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Screen Shots: Division Diagnostics, Pt. 3

A look at my projected divisional standings for the coming NHL season hits the halfway point with the Northeast this week. (Atlantic Division breakdown can be found HERE, and the Central is HERE. The remaining three conferences will be dealt with through the end of this month.)

NORTHEAST DIVISION (in predicted order of finish)

Ottawa Senators

Coming: Niko Dimitrakos, Shean Donovan

Going: Mike Comrie, Tom Preissing, Peter Schaefer

Why 1st? Because, despite the manner in which the Anaheim Ducks roughed them up in the Stanley Cup final, the Senators remain one of the league's premier teams.

True, Ottawa's defense won't be quite as deep with the departure of Preissing; and with Comrie and Schaefer gone, the pressure on the Sens' secondary scorers will be greater than ever.

But, given that most of the other teams in the Northeast have either taken a step backwards or figure to be about as mediocre as last season, the adjustment for the new management duo of GM Bryan Murray and coach John Paddock shouldn't result in too much trouble.

Buffalo Sabres

Coming: Jocelyn Thibault

Going: Daniel Briere, Ty Conklin, Chris Drury, Dainius Zubrus

Why 2nd? Because those who've departed from Buffalo this summer have left behind a hole – no, make that a crater – even an organization brimming with NHL-ready prospects (as the Sabres are) would have problems properly filling.

It's not all bad news for the Sabres, though. No team wants to lose the type of talent they've lost, but it is believed coach Lindy Ruff prefers working with the “underdog” label rather than the “surefire Cup contender” tag some believe made his players overconfident heading into the 2007 playoffs.

If he wants another lengthy post-season run, Ruff will (a) have to convert the Sabres into a grittier, more humble squad; and (b) hope a defense corps that sagged noticeably in Buffalo's conference final loss to Ottawa will provide more support to star goalie Ryan Miller. I'm far more confident in him accomplishing the former than I am in him achieving the latter.

Toronto Maple Leafs

Coming: Jason Blake, Mark Bell, Scott Clemmensen, Tony Salmelainen, Vesa Toskala

Going: Jean-Sebastien Aubin, Michael Peca, Yanic Perreault

Why 3rd? Because third place seems perfectly appropriate for a franchise that's specialized in mediocrity over the last few seasons. Are they a playoff team? I think they are. But ask Atlanta how good it felt to be a playoff team last year.

Now, the Maple Leafs undoubtedly are better on paper than the Blue and White group that finished a point out of the playoffs in '06-07. Blake was brought in primarily for his offense, but his gritty demeanor may have a more immediate impact on the team by freeing up Darcy Tucker from his intimidation duties. And in net, Toskala will push Andrew Raycroft to be better, or he'll push the former Calder Trophy-winner out of the picture altogether.

Nonetheless, no one but the franchise's true believers could possibly paint the Leafs as a bona fide Cup threat.

That may change if John Ferguson can package Raycroft and one of his high-priced blueliners in an in-season trade, but Ferguson hasn't built a reputation for making blockbuster deals thus far in his tenure as GM. And if Toronto stumbles out of the regular-season gate, or doesn't win at least one playoff round, that tenure could very well be terminated.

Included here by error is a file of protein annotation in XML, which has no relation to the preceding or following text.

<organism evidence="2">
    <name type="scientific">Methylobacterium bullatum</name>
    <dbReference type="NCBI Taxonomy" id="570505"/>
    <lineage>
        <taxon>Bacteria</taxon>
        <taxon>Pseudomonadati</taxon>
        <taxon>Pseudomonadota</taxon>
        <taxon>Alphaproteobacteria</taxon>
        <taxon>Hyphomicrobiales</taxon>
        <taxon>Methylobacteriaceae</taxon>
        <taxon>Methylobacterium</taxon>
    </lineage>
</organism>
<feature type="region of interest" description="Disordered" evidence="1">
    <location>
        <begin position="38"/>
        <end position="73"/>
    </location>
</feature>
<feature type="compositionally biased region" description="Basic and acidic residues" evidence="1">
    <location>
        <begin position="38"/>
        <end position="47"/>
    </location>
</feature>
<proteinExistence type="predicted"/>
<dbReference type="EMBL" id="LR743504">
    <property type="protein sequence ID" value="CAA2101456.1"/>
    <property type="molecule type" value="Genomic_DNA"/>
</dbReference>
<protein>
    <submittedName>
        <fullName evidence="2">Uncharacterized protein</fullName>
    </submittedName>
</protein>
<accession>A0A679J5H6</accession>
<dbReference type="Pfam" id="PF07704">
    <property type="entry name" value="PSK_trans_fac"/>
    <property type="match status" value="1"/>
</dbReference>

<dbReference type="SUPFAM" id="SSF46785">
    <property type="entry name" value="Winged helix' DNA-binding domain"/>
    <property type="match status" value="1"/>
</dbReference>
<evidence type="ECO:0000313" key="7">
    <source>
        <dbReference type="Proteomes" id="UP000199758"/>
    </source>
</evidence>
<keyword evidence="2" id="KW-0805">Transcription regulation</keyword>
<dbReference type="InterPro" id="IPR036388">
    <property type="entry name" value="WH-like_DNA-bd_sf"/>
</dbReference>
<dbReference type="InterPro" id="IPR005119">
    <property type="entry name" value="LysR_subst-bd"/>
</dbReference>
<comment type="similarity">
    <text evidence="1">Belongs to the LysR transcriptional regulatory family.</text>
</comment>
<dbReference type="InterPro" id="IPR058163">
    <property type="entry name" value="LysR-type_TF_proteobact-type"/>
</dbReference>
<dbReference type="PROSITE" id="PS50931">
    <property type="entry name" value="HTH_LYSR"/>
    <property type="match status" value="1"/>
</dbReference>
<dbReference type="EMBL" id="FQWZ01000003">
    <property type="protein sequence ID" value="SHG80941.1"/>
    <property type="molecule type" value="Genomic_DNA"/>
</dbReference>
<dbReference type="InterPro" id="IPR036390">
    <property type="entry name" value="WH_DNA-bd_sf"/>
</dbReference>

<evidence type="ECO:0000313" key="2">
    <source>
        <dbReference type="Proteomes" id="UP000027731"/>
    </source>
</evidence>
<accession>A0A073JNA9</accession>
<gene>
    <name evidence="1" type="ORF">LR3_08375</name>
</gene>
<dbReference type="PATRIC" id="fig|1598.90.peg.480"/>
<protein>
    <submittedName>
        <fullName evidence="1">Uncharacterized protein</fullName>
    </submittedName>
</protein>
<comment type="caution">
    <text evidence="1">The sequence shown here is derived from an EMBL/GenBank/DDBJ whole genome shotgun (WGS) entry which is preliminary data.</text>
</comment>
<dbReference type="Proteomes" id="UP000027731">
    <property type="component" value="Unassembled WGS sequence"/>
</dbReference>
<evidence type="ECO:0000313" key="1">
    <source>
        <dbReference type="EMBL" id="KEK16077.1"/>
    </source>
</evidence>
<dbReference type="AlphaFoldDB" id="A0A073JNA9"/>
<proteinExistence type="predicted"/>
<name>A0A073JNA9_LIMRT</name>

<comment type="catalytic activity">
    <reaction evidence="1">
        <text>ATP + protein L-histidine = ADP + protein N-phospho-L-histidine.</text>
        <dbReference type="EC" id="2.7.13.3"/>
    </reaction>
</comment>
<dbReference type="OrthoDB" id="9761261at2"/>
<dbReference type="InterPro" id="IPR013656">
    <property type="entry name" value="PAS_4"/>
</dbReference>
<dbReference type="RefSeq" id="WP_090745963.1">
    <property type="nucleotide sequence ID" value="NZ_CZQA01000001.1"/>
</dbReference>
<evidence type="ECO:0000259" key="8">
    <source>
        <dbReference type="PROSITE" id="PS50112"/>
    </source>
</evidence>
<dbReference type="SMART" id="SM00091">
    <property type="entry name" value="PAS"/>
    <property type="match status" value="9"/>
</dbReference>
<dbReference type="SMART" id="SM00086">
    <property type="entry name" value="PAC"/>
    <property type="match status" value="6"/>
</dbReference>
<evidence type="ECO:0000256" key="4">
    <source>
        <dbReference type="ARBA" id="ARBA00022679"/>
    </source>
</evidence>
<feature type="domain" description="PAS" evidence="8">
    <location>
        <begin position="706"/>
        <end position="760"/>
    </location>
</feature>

Boston Bruins

Coming: Manny Fernandez, Shawn Thornton, Peter Schaefer

Going: Petr Tenkrat, Hannu Toivonen, Shean Donovan

Why 4th? Because this is a team that's still trying to find its identity. What else can you say about an organization that hires defense-minded coach Claude Julien to work with players such as Phil Kessel and Glen Murray (neither of whom will be mistaken for Doug Jarvis)?

That said, Julien will be an effective tonic for Bruins players who'd grown too comfortable under former bench boss Dave Lewis. And former Wild starter Manny Fernandez will improve the team's fortunes in net.

But if those are the biggest changes on a team that finished 25th in offense and 29th in defense last year, is a playoff berth a realistic possibility? Not unless “realistic” has been redefined since I started this column.

Montreal Canadiens

Coming: Patrice Brisebois, Roman Hamrlik, Tom Kostopoulos, Jamie Rivers, Bryan Smolinski

Going: David Aebischer, Radek Bonk, Alexander Perezhogin, Tony Salmelainen, Sergei Samsonov, Sheldon Souray

Why 5th? Because, especially at center, size matters. And the Habs' current contingent of pivots could easily fit into a clown car.

There are many important building blocks already in place – their embarrassment of riches in goal, up-and-comers such as Tomas Plekanec, Andrei Kostitsyn and Chris Higgins – but the departure of Souray will leave a major leadership void in Montreal's dressing room and Hamrlik is far from an appropriate replacement in that department.

If the Canadiens have any hope at the playoffs, they'll need notoriously inconsistent winger Alexei Kovalev to consistently produce, their average defense corps to overachieve, and all of their youngsters to enjoy career seasons. In my humble estimation, that's too tall of an order.

Adam Proteau's Screen Shots appears every Thursday only on Want to take a shot at Adam Proteau? You can reach him at or through our Ask Adam feature. And be sure to check out Proteau's Blog for daily insight on the world of hockey.

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